Distinguished professor emeritus remembered for cancer research legacy

November 30, 2020

Satvir Tevethia, distinguished professor emeritus of microbiology and immunology and 29-year faculty member at Penn State College of Medicine, died Nov. 3, after a prolonged illness.

Tevethia, 84, was a pioneer and acclaimed investigator in viral and cancer immunology. His work focused on understanding how T lymphocytes, key cells in our immune system, recognize and eliminate virus-infected cells and cancer cells. His research identified how a person’s T lymphocytes respond to multiple targets on the same tumor cell and how T lymphocytes can be manipulated to eliminate growing tumors from the body. His work contributed to the overall understanding of the immune response to cancer.

Tevethia arrived at the College of Medicine in 1978 as a tenured full professor. In 1989, Penn State recognized him with the Faculty Scholar Award for Outstanding Achievement in Life and Health Sciences. Three years later, he was named a distinguished professor. Tevethia was continuously funded by the National Institutes of Health, including two MERIT awards from the National Cancer Institute.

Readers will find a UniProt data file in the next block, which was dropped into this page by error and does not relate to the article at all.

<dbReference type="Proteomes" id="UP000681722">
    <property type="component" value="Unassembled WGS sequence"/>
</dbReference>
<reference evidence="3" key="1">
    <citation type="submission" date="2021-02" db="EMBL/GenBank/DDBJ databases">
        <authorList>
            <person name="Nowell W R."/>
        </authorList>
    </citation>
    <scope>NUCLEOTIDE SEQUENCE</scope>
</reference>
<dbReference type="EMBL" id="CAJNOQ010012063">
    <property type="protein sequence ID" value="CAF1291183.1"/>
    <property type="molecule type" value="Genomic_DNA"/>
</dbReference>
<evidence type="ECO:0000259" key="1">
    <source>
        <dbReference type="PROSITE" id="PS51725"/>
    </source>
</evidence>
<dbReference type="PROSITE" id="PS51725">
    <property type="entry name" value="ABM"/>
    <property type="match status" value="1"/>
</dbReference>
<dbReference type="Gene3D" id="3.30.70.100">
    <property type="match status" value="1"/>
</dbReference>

He served as both acting chair and interim chair for the Department of Microbiology and Immunology during leadership changes, and served on numerous committees. He taught, mentored and trained many students, fellows and postdoctoral scholars.

He and his wife, Judy, professor emerita of microbiology and immunology, contributed tremendously to the scholarship and teaching missions of their department and the College of Medicine. The Tevethias retired in 2007 and are the parents of two daughters and three grandchildren.

Last Updated November 30, 2020